Sebelius, who some Republicans have said should resign, last week blamed the website failures partly on a high volume of consumer traffic and said "in an ideal world" there would have been more testing of the software before the site opened.
President Barack Obama last week appointed Jeffrey Zients, his incoming chief economic adviser, to first advise the health department on fixes to the system before taking on his other job. The federal site, which Zients declared "fixable," serves consumers in 36 states, including Texas and Florida. He said the site should be running smoothly by the end of November.
That would mean two months when the consumer website at the heart of the $1.4 trillion U.S. healthcare overhaul won't be fully operating.
Websites run by most of the 14 states that chose to build their own have performed better than the federal site, though all of the sites rely to some extent on the data hub, which was built by UnitedHealth Group's Quality Software Services unit.
Rep. Sander Levin, the top Democrat on the Ways and Means panel, said Republicans have "erected hurdles" to the exchange rollout, and that some states are operating their exchanges with few problems.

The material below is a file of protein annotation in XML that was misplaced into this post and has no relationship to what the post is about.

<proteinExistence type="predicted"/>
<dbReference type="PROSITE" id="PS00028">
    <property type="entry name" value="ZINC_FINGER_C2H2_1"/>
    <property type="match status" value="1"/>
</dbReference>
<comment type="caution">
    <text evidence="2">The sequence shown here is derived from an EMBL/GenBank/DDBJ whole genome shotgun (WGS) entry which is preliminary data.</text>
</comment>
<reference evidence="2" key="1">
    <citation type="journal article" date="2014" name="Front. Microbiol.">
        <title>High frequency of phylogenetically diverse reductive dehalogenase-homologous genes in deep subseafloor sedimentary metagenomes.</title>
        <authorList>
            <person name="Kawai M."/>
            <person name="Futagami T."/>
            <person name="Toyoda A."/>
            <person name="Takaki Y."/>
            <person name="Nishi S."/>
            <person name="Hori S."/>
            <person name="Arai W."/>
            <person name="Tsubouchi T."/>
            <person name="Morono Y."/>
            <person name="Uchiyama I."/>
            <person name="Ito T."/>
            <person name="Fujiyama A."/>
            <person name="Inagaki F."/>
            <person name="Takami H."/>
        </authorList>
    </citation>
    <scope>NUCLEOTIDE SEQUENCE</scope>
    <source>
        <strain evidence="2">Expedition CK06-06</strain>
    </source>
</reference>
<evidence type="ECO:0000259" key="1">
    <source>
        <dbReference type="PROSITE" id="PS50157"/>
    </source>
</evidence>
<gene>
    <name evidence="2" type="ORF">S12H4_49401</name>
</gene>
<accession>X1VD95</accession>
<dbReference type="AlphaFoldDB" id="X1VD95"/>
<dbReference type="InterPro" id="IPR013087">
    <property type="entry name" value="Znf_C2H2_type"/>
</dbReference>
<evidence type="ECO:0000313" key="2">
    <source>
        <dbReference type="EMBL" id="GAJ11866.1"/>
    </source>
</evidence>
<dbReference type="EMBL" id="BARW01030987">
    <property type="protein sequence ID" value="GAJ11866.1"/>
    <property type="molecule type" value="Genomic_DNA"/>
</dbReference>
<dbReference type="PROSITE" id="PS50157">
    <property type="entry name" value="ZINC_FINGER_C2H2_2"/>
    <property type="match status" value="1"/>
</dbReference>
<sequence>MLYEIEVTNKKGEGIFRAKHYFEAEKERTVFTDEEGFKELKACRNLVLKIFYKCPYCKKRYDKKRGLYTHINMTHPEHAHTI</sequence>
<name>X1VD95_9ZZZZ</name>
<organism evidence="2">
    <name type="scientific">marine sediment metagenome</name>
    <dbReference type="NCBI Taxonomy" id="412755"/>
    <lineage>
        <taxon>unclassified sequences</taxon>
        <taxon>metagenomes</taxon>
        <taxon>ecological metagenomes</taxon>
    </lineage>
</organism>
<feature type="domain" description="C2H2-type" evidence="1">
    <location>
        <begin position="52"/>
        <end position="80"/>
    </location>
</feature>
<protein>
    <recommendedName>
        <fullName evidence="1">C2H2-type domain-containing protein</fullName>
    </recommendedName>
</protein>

"The reality is, the Affordable Care Act, which Republicans are failing to work on with Democrats, is working quite effectively in states running the marketplaces," Levin said in his written testimony for the hearing. "The website for the federal insurance marketplace must be fixed and it is being fixed."
The Obama administration named UnitedHealth's QSSI as the system's lead contractor, taking over a decision-making role formerly filled by officials at Tavenner's agency.
While open enrollment runs through March 31, the application deadline to have coverage effective Jan. 1 is Dec. 15.
The rocky debut of the insurance exchange is cutting at the heart of the Affordable Care Act, Obama's domestic policy centerpiece designed to offer medical coverage to most of the nation's 48 million uninsured. Now, after three years of trying to dismantle the law generally known as Obamacare, Republican lawmakers are seizing on the website's flawed debut.
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Even some Democrats who support the law are calling for delay. Jeanne Shaheen, a New Hampshire Democrat who voted for the health law in 2010, is among 10 Democratic U.S. senators who wrote the administration last week to ask that the six-month enrollment period be lengthened. The call for the delay is linked to provisions in the law that require all health plans to be compliant by January with new regulations, including a prohibition against charging sick people more than healthy customers. Plans must also provide expanded benefits including free preventative care.
Sebelius said last week that extending the first enrollment period for the law could complicate 2015 planning for health insurers, who must submit rates for the second year of the program just months after the first enrollment ends.